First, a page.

Important: Please read the Qt Code of Conduct - https://forum.qt.io/topic/113070/qt-code-of-conduct

QStringList on Linux seems the keep memory



  • Hi all,

    I'm using Mint Linux 19 based on Ubunut 18.04 with Qt 5.9.7 and Qt 12.0.

    I have a problem using QStringList with many, many elements.
    When I start my app, it uses about 40 MB of main memory.
    When I create the list, the main memory is increased by 300 MB.

    for( int i = 0; i < 5000000; i++ )
    {
        m_list.append( QString::number( i ) );
    }
    

    When I clear the list either with

    m_list.clear();
    

    or with (I know this is bad, it's for testing purposes)

    while( m_list.size() > 0 )
    {
        m_list.removeFirst();
    }
    

    most of the allocated memory remains.
    First, I thought about a bug, but when I recreated the list the memory did not grow any further. And this is no problem on Windows.

    A colleague of mine said that this is an absolutely normal behaviour on linux. Is seems to be a caching problem.

    Can somebody confirm this?

    regards
    Oliver


  • Qt Champions 2017

    @stvokr said in QStringList on Linux seems the keep memory:

    m_list.removeFirst()

    You are only clearing the list. You are not deleting the QString objects. This could be the issue.



  • Unfortunately not. The memory is not growing when I recreate and delete the complete list over and over again.

    I have also tested it using MyClass and QString Pointers within the list.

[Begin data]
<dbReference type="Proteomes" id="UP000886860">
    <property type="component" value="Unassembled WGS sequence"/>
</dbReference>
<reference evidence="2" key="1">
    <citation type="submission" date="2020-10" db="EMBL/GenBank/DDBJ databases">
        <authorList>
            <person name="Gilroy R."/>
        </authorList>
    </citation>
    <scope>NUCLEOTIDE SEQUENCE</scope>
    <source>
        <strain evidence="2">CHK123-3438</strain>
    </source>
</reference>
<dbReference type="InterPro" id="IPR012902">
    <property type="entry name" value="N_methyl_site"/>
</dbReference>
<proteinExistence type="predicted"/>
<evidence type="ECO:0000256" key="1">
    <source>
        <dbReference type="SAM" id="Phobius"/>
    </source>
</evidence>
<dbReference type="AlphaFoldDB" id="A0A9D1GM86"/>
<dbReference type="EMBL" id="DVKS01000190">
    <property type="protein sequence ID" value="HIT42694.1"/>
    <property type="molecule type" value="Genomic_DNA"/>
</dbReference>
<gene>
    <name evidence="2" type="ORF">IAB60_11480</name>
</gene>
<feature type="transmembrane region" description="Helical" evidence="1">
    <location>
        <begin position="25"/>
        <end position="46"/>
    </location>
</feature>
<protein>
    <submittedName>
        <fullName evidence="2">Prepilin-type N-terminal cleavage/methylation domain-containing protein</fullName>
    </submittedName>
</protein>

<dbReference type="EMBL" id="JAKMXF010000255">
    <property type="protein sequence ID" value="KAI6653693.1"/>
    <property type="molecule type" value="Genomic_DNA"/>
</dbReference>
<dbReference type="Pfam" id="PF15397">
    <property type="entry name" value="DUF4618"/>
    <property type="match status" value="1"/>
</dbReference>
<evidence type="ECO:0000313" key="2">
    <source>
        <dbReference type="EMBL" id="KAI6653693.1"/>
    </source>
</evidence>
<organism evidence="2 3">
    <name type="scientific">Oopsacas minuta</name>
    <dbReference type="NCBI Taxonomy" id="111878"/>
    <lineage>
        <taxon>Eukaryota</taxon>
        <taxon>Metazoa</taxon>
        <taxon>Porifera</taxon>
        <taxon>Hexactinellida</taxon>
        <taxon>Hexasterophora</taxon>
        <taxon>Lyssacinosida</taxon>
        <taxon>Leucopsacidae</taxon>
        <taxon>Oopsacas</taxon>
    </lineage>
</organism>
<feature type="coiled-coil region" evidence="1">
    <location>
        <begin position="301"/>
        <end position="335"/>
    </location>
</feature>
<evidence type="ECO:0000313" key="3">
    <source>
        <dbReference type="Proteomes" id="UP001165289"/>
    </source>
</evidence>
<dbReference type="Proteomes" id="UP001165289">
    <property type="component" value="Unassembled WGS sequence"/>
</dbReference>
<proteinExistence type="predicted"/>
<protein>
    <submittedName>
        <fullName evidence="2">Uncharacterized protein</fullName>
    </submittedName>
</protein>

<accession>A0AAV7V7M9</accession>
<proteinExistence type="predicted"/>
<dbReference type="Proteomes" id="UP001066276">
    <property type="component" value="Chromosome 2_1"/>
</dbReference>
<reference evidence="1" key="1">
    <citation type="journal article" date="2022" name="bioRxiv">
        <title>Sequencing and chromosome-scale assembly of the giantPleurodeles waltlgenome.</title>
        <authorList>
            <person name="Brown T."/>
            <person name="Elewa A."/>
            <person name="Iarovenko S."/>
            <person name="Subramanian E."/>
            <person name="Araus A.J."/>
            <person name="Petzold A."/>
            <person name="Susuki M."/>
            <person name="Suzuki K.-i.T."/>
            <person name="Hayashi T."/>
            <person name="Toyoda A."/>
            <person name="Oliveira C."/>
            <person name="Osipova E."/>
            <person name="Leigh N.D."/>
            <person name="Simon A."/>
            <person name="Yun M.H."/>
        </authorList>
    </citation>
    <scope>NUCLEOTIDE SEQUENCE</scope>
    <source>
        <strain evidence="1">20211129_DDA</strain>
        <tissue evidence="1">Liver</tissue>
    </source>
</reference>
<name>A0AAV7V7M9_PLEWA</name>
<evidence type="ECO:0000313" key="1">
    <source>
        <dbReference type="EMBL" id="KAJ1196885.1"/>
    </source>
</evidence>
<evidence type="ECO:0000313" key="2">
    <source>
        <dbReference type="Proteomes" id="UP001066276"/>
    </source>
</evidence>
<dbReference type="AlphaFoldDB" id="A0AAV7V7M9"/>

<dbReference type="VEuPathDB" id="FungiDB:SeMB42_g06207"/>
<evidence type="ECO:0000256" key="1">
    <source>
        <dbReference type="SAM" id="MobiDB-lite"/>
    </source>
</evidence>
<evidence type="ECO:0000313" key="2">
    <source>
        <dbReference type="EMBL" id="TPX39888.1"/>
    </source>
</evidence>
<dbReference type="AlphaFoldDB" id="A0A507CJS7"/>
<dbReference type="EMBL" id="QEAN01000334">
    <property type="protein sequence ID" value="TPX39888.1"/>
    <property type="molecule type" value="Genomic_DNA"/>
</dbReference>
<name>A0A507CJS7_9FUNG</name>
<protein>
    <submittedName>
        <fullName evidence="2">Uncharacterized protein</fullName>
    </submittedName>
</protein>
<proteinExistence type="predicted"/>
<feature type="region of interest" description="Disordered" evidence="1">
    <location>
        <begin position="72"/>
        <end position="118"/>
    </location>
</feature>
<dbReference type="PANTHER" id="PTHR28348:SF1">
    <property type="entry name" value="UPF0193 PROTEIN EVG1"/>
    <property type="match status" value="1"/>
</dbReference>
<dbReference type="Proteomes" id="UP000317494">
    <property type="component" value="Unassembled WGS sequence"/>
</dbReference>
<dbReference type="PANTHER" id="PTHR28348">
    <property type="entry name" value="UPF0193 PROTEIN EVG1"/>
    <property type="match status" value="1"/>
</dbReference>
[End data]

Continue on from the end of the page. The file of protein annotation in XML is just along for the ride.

// create
    m_list = new QList< MyClass* >(); // new QList< QString* >();
    
    ...
    
    // clear
    while( m_list->size() > 0 )
    {
        MyClass* m = m_list->takeFirst();
        delete m;
        m = nullptr;
    }
    m_list->clear();
    delete m_list;
    m_list = nullptr;
    

    And it's the same behaviour such as QStringList.


  • Moderators

    The operating system is managing the memory for you. When your application requests (say) 300MB of RAM, then clears it - OS will keep it assigned to the process until another application requests that memory. This is done to optimise memory usage (next time your app wants some memory, system does not need to look for a free chunk - it's already available).


  • Moderators

    @stvokr said in QStringList on Linux seems the keep memory:

    A colleague of mine said that this is an absolutely normal behaviour on linux.

    Yes, that's right. Memory reports on Linux can be tricky to interpret (see e.g. https://stackoverflow.com/questions/131303/how-to-measure-actual-memory-usage-of-an-application-or-process )

    How are you checking memory usage?

    @dheerendra said in QStringList on Linux seems the keep memory:

    You are only clearing the list. You are not deleting the QString objects. This could be the issue.

    QString does not need to be manually deleted, especially since the OP did not use new to create them.

    Anyway, QString, QList, etc. are implicitly shared and should not be constructed using new. They manage their own data memory behind-the-scenes.



  • Thank you guys,

    that all I wanted to know.

    regards
    Oliver


  • Qt Champions 2017

    hhmmmm @JKSH You are right. It is my complete oversight by just looking the list clear.


Log in to reply